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Ammonia study graphic

Image/Graphic/Illustration: Chalmers University of Technology

Ammonia Marine Fuel Switch May Cause New Environmental Issues, Warns Study

Mike Schuler
Total Views: 2961
February 5, 2024

A recent study from Chalmers University of Technology in Sweden warns that switching to ammonia as a marine fuel in the quest for decarbonisation could lead to new environmental problems.

The research team conducted life cycle analyses for batteries and three electrofuels, including ammonia. They found that the use of ammonia could cause issues such as eutrophication, acidification, and emissions of a potent greenhouse gas commonly known as laughing gas.

Ammonia, a carbon-free fuel, has been flagged as one of the most promising alternatives for fossil-free marine fuels. Not only does it boast a higher energy density than hydrogen, but it can also be easily liquefied. However, the production of electro-ammonia, which requires electricity, is extremely energy-intensive.

According to classification society DNV, ammonia ranked as the third most popular alternative fuel for newbuild ships in 2023, behind LNG and methanol.

Despite its carbon-free status, burning ammonia in engines is not free from greenhouse gas emissions. Selma Brynolf, a Chalmers researcher and co-author of the paper, highlights that engine tests have shown varying degrees of laughing gas emissions, a greenhouse gas with over 200 times the global warming impact of carbon dioxide.

Fayas Malik Kanchiralla, the lead author of the paper and a PhD student at the Department of Mechanics and Maritime Sciences at Chalmers, calls for a comprehensive risk analysis of a switch to ammonia “There is simply a lack of deeper risk analyses of what a switch to ammonia could mean,” he said.

The study evaluated the technical viability, environmental impacts, and economic feasibility of four types of renewable energy carriers for three different types of ships. These included electricity via batteries, and three electrofuels: hydrogen, methanol, and ammonia. The researchers found that ammonia and methanol were the most cost-effective alternatives.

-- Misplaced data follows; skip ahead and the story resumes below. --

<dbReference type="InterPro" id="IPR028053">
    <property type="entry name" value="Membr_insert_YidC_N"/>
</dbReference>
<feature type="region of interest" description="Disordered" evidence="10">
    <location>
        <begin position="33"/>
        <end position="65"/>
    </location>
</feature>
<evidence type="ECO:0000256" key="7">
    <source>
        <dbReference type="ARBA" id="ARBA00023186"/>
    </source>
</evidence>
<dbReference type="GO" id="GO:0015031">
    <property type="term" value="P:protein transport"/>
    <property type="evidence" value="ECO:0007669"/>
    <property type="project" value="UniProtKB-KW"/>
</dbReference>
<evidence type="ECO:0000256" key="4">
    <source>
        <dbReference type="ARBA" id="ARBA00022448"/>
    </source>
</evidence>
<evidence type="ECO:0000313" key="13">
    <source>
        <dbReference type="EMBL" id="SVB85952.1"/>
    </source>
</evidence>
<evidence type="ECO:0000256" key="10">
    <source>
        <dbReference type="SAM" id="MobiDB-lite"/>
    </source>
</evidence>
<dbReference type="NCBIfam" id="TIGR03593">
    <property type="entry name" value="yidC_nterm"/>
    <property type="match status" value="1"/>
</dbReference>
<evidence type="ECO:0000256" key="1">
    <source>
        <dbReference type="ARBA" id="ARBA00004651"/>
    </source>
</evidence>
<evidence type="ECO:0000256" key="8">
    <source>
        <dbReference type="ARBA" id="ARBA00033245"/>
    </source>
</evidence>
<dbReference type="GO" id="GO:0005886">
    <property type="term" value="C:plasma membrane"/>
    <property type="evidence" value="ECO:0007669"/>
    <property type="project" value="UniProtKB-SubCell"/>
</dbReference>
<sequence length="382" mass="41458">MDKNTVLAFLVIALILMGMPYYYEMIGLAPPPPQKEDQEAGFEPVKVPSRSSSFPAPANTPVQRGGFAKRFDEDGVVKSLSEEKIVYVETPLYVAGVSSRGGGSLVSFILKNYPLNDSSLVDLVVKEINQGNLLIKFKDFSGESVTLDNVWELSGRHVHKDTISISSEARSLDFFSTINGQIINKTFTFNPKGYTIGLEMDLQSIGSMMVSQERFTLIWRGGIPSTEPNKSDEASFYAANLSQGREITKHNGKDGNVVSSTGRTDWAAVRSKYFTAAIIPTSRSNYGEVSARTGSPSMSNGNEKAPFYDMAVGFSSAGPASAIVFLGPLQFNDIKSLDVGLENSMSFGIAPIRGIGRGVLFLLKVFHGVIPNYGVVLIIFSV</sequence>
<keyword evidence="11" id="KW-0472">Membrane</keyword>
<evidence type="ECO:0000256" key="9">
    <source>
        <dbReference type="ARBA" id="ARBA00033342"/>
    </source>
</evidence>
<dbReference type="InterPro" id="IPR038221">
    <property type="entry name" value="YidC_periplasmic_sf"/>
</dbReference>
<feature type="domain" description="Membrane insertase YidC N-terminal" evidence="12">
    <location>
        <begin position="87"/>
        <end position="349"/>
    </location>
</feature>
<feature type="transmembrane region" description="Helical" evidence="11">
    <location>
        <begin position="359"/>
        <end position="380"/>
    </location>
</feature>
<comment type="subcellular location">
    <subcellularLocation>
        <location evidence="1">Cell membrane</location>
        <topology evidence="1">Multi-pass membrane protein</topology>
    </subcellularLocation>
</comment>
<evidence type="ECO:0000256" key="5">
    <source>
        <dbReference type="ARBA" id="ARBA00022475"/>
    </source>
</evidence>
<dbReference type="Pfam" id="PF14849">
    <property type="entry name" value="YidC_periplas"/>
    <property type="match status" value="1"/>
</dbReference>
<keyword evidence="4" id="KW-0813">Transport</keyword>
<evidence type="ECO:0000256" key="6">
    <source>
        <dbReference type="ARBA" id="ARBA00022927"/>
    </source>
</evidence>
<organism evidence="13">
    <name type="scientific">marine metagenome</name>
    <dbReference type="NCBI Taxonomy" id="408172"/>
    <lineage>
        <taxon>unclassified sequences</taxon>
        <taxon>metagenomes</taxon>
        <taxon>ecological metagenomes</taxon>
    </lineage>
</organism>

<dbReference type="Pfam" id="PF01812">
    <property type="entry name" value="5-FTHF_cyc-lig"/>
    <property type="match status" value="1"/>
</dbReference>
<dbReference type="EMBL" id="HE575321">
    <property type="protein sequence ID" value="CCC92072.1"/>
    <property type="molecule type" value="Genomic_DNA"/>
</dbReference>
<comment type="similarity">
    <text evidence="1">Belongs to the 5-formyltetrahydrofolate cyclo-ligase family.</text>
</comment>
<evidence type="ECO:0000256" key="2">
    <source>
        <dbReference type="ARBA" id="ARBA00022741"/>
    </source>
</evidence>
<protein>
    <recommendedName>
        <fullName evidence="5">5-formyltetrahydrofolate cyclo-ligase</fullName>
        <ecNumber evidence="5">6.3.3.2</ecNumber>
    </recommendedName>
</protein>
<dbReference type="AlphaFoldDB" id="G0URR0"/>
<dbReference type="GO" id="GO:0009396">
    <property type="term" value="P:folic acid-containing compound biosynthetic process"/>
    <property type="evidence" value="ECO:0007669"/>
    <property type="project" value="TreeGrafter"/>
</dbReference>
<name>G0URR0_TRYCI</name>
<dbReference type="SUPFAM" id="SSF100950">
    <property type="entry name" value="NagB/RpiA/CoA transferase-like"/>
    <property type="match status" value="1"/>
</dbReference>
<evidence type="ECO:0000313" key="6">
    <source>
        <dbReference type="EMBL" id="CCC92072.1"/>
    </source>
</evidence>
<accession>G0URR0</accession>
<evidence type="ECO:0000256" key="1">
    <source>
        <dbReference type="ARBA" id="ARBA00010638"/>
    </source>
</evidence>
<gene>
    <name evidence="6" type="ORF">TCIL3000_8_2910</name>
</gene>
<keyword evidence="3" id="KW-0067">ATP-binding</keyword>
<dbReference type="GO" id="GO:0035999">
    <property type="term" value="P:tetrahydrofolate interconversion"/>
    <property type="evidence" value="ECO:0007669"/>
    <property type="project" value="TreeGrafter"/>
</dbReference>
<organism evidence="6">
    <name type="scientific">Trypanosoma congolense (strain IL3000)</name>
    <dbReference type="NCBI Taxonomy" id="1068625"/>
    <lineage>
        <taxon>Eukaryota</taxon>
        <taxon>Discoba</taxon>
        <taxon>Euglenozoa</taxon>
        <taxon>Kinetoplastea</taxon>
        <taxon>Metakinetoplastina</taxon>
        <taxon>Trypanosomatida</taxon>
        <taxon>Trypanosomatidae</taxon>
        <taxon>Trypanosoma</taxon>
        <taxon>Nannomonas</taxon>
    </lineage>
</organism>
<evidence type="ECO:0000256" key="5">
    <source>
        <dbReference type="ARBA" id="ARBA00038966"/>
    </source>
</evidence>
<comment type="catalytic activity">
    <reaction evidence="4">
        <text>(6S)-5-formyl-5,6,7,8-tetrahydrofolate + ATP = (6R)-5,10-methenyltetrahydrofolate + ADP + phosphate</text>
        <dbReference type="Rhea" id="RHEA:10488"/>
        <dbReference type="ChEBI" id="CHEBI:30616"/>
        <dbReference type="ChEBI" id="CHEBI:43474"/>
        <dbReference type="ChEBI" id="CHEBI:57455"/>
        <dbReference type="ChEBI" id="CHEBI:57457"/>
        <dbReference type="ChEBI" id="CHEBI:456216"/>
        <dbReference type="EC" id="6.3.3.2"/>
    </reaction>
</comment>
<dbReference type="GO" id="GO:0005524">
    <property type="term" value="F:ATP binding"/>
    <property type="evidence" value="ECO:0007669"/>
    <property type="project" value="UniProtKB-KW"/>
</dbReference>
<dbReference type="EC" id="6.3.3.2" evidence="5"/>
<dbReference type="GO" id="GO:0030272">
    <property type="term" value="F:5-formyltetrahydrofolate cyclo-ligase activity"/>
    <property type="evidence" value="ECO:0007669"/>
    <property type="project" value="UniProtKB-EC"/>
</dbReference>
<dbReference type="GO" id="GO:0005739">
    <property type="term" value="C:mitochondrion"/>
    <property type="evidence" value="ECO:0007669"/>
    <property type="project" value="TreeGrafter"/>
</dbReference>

However, the use of ammonia comes with significant environmental disadvantages. It can affect air and water quality due to ammonia leakage and nitrogen oxide emissions, such as nitrous oxide (NO2) aka laughing gas. The researchers emphasised the need for emission controls, particularly in sensitive marine areas like the Baltic Sea.

Green electrofuels, including ammonia, can have a higher environmental impact than traditional fuels in terms of human toxicity, resource use, and water use, the study found. Ammonia use is also associated with considerable toxicity challenges and risks, which could potentially limit its use to only deep-sea cargo ships.

Kanchiralla concludes that while green ammonia is a fossil-free and relatively clean fuel, it may not be environmentally friendly enough as a whole. He suggests that more risk assessments on ammonia emissions and the related nitrogen compounds are necessary before adopting this fuel for shipping.

“The market is usually drawn by costs, and since electro-ammonia has the lowest cost, the market is aiming towards it. There is a hype around this fuel in shipping today. But if, and when, we make a shift to ammonia, it is to solve the problem of using fossil fuels, and at the moment it seems like we might end up creating more problems instead,” said Kanchiralla.

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